Orange County lawyer faces federal charges, accused of selling 'ghost guns'

An Orange County lawyer who represents clients in criminal defense cases faces federal charges of her own after being accused of conspiring to sell firearms without serial numbers, also known as "ghost guns."

Federal agents with the Bureau of Alcohol, Tobacco, Firearms and Explosives say 41-year-old attorney Melinda Romines was allegedly trying to sell the guns by acting as a broker between black market dealers and customers.

The weapons are referred to as "ghost guns" because it is difficult to trace them.

"The ATF has analyzed this and determined they are in fact 'ghost guns,' home-made weapons," said U.S. Attorney's Office spokesperson Thom Mrozek.

The federal indictment states that Romines tried selling to a confidential source working with the ATF a .40-caliber pistol, a AR-style .45-caliber rifle, each bearing no serial number, a silencer and a high-capacity magazine with approximately 20 rounds of ammunition inside.

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Local law enforcement and federal authorities tell Eyewitness News that they are now coming across firearms without serial numbers, also known as "ghost guns," every day on the streets of Southern California.

Then, after allegedly brokering another pistol sale five months later, the indictment states that she told an undercover agent she found a good firearms source with a "lot of stock," and that she was "waiting on a list with pricing."

Eyewitness News traced Romines to a Los Alamitos apartment with security cameras outside. A man inside the home said she was not home.

Several attempts to reach Romines for comment have not been returned.

Last month, the former ATF special agent in charge of the Los Angeles Field Division told Eyewitness News officers are finding more "ghost guns" at crime scenes than ever before.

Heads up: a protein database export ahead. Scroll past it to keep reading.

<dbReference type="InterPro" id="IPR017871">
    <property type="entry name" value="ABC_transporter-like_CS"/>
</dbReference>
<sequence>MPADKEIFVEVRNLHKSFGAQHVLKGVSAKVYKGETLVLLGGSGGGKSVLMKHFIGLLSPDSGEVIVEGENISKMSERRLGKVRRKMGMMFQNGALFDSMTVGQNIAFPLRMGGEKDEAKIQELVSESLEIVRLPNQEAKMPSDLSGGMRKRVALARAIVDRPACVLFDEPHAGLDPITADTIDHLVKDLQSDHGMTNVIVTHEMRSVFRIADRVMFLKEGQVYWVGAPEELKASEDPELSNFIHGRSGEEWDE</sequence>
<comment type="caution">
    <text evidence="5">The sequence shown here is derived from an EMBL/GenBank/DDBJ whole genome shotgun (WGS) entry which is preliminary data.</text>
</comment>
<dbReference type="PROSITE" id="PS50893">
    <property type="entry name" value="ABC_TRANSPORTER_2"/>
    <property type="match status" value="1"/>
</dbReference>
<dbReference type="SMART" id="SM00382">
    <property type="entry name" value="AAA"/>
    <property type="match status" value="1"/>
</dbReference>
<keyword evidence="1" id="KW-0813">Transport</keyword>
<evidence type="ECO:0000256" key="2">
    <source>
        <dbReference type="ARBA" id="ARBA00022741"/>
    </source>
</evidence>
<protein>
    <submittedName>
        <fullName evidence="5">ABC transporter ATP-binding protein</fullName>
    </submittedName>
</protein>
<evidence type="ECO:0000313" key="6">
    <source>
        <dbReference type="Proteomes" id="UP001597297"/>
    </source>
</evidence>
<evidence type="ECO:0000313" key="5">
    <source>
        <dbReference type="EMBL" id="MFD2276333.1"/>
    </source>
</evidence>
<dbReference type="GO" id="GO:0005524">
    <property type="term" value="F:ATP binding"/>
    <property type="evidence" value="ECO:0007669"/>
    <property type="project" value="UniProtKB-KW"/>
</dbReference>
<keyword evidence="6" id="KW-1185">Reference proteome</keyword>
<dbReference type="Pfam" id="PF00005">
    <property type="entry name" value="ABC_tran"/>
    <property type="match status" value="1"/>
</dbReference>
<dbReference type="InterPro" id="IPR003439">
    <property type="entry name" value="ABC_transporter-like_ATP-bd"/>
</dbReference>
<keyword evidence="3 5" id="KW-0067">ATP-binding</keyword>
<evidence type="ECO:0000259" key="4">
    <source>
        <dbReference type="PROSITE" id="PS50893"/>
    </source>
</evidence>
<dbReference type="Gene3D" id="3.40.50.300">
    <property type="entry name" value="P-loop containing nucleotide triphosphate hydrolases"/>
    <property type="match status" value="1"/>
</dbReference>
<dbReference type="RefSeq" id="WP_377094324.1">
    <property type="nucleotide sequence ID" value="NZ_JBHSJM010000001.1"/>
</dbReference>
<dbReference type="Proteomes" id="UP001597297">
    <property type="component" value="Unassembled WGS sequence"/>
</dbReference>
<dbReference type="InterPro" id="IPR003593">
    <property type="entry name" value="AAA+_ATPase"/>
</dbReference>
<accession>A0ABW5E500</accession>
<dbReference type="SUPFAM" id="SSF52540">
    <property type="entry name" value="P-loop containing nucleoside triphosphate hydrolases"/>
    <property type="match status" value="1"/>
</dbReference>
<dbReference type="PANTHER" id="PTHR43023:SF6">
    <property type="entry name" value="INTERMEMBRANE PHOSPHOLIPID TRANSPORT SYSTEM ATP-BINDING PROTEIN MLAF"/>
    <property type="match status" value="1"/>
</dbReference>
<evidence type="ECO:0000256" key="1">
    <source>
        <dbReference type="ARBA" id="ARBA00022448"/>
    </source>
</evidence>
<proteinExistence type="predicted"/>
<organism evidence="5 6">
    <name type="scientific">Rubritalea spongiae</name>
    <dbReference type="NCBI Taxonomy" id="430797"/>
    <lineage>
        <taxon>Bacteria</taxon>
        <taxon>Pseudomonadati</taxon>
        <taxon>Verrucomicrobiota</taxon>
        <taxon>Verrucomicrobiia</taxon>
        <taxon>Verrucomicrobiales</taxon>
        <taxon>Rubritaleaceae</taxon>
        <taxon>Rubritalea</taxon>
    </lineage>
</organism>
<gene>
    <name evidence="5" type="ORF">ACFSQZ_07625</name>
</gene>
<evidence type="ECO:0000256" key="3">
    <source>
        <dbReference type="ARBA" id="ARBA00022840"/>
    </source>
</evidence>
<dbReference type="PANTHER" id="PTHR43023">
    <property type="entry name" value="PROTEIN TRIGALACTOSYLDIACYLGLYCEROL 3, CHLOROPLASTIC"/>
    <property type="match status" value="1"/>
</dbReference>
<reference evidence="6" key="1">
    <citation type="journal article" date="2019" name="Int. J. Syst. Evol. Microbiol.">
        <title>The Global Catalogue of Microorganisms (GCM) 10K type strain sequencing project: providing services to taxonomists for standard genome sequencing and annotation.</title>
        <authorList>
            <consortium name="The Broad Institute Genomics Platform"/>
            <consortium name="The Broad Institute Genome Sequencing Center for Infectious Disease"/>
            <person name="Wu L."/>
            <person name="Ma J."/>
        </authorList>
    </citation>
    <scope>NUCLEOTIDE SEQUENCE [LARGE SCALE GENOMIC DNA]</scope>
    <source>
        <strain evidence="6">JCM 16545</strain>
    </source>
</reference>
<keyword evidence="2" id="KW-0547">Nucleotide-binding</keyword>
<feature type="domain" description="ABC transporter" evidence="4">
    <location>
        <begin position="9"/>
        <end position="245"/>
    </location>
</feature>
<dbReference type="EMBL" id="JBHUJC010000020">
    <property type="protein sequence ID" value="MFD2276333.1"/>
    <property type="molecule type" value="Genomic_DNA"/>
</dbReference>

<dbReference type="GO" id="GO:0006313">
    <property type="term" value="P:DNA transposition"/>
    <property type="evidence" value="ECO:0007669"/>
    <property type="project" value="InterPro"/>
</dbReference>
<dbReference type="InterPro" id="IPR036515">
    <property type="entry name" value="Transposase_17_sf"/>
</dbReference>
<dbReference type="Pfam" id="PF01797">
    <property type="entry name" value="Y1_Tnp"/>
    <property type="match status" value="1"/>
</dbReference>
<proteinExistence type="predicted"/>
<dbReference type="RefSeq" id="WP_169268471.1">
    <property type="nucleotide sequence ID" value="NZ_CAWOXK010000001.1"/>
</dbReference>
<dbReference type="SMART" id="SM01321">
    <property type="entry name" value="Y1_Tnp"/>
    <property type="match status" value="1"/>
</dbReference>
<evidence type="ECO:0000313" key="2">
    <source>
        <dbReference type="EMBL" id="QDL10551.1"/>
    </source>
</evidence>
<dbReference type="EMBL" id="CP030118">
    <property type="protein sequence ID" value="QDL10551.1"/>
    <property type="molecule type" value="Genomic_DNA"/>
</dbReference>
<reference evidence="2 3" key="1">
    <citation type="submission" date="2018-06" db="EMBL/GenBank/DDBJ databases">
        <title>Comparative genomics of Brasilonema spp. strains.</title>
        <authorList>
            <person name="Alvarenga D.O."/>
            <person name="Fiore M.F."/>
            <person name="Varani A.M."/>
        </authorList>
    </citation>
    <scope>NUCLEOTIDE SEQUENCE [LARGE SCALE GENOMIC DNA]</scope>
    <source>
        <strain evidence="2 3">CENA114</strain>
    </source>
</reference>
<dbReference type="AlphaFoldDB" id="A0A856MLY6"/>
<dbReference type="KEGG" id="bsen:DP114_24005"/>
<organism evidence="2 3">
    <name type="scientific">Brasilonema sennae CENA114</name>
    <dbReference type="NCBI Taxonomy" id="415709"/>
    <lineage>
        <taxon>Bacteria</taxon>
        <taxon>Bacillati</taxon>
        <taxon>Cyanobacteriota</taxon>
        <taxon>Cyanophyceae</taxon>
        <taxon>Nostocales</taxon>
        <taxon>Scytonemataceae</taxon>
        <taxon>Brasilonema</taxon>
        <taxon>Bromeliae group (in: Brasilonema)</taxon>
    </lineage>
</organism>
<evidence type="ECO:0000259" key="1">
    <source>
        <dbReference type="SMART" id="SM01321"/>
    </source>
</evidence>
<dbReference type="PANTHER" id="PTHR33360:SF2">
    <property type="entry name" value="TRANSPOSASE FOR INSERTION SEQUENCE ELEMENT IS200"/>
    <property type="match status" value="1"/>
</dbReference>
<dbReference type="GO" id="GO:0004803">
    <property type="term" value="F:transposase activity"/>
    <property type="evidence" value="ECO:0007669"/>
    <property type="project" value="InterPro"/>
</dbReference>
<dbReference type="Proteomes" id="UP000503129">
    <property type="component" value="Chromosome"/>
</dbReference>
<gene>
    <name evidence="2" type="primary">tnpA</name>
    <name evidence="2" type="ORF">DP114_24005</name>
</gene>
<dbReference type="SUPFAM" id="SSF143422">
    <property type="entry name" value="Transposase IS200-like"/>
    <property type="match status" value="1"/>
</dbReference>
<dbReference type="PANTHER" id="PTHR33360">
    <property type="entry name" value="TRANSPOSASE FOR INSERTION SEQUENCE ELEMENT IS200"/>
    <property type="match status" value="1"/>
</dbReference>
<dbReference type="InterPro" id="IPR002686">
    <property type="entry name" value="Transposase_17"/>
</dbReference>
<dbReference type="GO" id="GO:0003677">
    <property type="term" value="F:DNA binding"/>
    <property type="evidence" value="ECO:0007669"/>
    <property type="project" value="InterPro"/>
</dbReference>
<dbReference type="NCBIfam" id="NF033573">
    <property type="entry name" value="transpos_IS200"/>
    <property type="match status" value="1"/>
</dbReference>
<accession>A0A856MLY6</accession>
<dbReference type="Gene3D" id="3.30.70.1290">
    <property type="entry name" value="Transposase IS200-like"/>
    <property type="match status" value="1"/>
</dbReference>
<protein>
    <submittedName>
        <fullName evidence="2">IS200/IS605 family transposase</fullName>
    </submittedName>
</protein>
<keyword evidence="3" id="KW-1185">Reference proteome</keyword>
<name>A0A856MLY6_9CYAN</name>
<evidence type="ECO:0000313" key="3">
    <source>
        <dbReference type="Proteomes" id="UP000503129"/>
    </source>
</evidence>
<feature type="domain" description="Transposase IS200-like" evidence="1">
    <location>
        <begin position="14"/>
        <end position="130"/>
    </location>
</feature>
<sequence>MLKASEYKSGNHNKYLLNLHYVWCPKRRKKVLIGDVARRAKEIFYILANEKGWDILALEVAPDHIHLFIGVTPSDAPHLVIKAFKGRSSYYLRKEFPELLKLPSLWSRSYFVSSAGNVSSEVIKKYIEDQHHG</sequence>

Eyewitness News legally purchased a gun kit last month to build a pistol and it arrived within 10 days. It had no affixed serial number, and was 80% pre-assembled. It was delivered with no background check required.
There's no background check needed to purchase gun kit, because technically you're only buying pieces of metal. Once the buyer drills a few holes in the frame, and puts the remaining pieces together, that is when it becomes a firearm.

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Law enforcement officials tell Eyewitness News they have been asking lawmakers to pass regulations for unserialized firearms, also known as "ghost guns," for years. A "ghost gun" pistol was used by the Saugus High School shooter last November, and a "ghost gun" assault rifle was used by the suspect to kill CHP officer Andrew Moye Jr. last summer.

We did not drill into our frame, because in California, there are state laws you must follow first. That includes applying for a serial number with the Department of Justice before building a pistol or rifle, and most pistol kits do not meet California's latest handgun standards to get serial number approval.

"It concerns me as a law enforcement official that someone with rudimentary or basic skills can mass produce untraceable firearms in the comfort of their own home," said Carlos A. Canino, the Special Agent in charge of the ATF Los Angeles Field Division.

Romines pleaded not guilty last week to charges of conspiring to sell firearms without a license, possessing an unregistered firearm and distributing methamphetamine.

Federal investigators are still looking into who created the "ghost guns."

"We're continuing to investigate her, the sources of the firearms and narcotics and perhaps other customers that she may have done business with," said Mrozek.
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